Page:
There is more than just the tough economy working against some job applicants, as lawsuit is filed against chain restaurant for only hiring younger workers.

The U.S. Equal Employment Opportunity commission filed a lawsuit accusing the Texas Roadhouse restaurant chain of age discrimination when hiring 'front of the house' employees.

The lawsuit claims the barbecue chain instructed its managers to hire younger job applicants for positions such as servers, hosts and bartenders.

Applicants who were 40 years old and up were given a number of different excuses, all of which showed a clear preference for younger applicants. 

The restaurant's spokesman Travis Doster says the restaurant denies the charges.

In spite of its name, Texas Roadhouse first opened in Kentucky in 1993 and now has 350 locations across the U.S.

The company's website claims that it takes great pride in its workers, nicknamed 'roadies', and even has a fund dedicated to providing emergency relief for workers who fall under financial hardship due to a death in the family, natural disasters, or personal injury.

The investigation was based out of the Boston office of the EEOC and dates as far back as January 2007.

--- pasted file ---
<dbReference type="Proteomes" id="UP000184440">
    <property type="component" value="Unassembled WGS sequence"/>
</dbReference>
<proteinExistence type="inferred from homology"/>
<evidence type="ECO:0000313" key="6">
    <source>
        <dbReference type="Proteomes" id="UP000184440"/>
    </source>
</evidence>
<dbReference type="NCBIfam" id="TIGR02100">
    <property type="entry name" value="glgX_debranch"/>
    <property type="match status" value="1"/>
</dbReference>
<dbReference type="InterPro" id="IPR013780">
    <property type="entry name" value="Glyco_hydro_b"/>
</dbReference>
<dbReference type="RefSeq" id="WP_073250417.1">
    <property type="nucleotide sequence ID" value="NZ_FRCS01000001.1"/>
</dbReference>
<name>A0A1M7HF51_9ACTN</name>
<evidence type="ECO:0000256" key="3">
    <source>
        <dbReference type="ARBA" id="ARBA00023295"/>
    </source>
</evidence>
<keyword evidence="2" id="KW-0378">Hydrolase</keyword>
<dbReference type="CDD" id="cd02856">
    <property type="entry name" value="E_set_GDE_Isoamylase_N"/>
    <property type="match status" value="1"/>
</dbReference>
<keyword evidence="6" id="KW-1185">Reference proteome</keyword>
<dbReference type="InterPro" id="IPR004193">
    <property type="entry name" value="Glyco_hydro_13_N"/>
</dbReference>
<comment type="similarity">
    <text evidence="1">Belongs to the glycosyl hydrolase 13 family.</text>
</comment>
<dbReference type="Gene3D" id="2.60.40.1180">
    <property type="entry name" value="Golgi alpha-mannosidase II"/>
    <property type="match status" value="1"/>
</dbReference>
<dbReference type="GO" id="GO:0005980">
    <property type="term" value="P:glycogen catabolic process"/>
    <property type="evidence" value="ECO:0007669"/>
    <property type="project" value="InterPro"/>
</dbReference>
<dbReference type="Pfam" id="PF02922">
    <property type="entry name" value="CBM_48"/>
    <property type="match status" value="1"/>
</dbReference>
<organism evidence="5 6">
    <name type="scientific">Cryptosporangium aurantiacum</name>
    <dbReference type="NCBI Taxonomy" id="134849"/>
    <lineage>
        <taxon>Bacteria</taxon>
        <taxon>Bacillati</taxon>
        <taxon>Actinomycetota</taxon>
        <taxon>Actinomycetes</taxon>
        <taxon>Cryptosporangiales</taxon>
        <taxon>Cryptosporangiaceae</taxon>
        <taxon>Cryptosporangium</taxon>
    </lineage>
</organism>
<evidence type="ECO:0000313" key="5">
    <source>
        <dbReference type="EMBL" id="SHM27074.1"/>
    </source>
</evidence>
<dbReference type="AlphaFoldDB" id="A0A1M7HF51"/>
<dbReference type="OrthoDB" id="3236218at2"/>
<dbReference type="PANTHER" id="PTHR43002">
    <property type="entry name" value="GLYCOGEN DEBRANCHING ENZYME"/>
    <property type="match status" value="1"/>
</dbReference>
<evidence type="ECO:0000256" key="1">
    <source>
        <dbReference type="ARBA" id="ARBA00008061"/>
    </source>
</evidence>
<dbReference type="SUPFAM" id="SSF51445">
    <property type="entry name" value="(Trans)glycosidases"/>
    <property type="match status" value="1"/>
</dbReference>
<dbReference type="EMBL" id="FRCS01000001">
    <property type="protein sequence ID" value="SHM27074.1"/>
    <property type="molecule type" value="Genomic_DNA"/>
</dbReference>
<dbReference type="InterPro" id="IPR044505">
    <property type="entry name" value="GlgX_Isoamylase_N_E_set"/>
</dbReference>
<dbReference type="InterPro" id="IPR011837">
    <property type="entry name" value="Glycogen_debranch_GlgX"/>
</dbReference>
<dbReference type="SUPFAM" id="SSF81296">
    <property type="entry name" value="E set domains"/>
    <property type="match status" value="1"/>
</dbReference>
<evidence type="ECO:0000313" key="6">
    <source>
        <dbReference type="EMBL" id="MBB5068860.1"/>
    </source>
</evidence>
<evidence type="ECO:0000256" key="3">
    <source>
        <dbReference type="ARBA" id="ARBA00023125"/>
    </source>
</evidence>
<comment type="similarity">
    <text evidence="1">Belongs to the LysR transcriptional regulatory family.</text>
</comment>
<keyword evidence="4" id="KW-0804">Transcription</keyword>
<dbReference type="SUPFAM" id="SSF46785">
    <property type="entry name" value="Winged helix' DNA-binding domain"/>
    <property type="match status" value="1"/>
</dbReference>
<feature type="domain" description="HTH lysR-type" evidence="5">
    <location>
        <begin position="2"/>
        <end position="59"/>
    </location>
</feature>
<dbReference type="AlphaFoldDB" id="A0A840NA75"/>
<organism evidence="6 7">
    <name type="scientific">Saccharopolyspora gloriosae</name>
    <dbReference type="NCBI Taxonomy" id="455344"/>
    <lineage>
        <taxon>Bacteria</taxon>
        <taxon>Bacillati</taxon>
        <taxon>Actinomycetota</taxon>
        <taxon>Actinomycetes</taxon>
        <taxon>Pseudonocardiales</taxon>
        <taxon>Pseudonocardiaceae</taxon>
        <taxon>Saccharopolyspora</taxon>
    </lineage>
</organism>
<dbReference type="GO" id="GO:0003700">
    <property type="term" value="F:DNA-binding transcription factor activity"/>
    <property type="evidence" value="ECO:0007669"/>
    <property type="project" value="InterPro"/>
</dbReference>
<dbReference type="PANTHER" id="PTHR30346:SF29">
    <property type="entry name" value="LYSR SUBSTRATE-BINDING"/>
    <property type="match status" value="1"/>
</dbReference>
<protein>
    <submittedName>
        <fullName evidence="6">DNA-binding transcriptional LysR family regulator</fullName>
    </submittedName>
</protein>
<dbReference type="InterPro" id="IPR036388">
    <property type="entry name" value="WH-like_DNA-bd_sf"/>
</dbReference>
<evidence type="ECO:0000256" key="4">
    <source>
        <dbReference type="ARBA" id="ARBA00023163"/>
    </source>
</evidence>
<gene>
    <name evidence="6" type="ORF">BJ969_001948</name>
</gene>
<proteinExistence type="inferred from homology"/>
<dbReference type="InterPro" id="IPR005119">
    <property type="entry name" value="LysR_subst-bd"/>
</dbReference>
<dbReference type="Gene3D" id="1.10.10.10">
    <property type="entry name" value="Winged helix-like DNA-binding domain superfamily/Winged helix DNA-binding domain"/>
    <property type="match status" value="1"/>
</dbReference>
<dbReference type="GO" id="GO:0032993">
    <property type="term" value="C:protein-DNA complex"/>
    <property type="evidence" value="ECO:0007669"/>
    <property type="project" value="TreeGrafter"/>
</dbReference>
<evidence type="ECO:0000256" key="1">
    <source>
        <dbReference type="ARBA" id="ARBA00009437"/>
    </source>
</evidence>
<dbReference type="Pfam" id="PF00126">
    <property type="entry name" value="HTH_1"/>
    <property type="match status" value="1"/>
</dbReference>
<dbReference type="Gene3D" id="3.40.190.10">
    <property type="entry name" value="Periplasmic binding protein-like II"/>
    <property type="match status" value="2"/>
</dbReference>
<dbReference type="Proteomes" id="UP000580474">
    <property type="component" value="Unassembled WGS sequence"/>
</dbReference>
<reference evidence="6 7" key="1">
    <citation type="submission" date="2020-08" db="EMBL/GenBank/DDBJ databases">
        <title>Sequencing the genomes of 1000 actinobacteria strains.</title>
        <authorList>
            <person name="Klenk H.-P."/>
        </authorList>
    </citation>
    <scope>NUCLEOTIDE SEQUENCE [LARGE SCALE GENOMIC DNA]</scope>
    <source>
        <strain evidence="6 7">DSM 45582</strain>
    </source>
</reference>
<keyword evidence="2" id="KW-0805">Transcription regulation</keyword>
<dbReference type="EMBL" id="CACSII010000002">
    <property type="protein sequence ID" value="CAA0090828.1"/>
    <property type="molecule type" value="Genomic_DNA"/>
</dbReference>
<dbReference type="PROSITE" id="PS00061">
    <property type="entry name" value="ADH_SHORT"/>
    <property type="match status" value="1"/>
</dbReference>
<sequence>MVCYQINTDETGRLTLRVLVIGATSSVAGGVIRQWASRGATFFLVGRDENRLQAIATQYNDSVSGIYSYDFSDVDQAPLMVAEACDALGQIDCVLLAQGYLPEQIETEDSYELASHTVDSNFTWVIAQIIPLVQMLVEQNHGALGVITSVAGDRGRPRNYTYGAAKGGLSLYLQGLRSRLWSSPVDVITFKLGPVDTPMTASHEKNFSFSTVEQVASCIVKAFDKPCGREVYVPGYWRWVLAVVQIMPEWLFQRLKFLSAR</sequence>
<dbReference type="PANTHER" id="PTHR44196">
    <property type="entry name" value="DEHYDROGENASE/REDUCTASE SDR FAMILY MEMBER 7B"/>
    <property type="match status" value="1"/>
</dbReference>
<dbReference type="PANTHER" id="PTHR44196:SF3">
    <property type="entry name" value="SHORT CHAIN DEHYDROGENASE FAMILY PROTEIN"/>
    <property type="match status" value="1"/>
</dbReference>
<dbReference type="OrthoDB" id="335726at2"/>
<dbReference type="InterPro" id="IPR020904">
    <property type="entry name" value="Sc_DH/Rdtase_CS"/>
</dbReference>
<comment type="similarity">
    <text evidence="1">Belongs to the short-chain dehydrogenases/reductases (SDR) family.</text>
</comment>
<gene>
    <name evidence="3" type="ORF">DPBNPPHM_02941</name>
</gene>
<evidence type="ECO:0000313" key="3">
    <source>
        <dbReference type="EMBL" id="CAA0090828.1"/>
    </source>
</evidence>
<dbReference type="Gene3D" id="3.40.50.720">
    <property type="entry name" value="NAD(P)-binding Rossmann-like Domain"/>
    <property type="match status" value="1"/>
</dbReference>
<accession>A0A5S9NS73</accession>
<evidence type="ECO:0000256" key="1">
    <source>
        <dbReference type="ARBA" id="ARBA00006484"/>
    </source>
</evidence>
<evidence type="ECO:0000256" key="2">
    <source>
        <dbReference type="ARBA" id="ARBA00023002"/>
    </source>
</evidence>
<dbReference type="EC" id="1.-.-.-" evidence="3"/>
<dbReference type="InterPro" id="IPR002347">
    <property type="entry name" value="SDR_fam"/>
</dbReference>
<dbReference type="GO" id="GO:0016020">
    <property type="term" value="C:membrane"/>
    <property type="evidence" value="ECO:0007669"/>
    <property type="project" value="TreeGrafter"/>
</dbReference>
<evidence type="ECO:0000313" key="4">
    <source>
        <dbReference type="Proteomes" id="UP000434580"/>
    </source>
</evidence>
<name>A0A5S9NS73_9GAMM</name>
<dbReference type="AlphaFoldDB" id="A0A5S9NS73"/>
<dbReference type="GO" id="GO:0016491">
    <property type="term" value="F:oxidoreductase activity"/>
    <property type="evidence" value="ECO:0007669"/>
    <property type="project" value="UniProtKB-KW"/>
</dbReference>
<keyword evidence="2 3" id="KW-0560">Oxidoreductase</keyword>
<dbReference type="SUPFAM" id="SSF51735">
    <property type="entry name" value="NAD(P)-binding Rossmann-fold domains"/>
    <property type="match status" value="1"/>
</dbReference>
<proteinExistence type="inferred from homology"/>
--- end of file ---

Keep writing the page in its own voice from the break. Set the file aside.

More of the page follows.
According to the lawsuit, a mere 1.9 per cent of employees with front of house positions which is 'well below' the number at similar chain restaurants.

The basis for the suit is the Age Discrimination Employment Act which protects the rights of employees over the age of 40.

'It is important in this difficult economic climate that we redouble our nation's commitment to the principle of non-discrimination in the workplace,' said P. David Lopez, the EEOC's general counsel on Monday. 

'As a national law enforcement agency, the EEOC will vigorously protect the rights of job applicants to ensure that hiring decisions are based on abilities, not age,' Mr Lopez said.

Even though the recession has been tough to all workers, it has been discriminatingly so towards older Americans as workers over the age of 55 are twice as likely to stay jobless for 99 weeks- nearly two years- as compared to their younger competitors.

Article from Mail online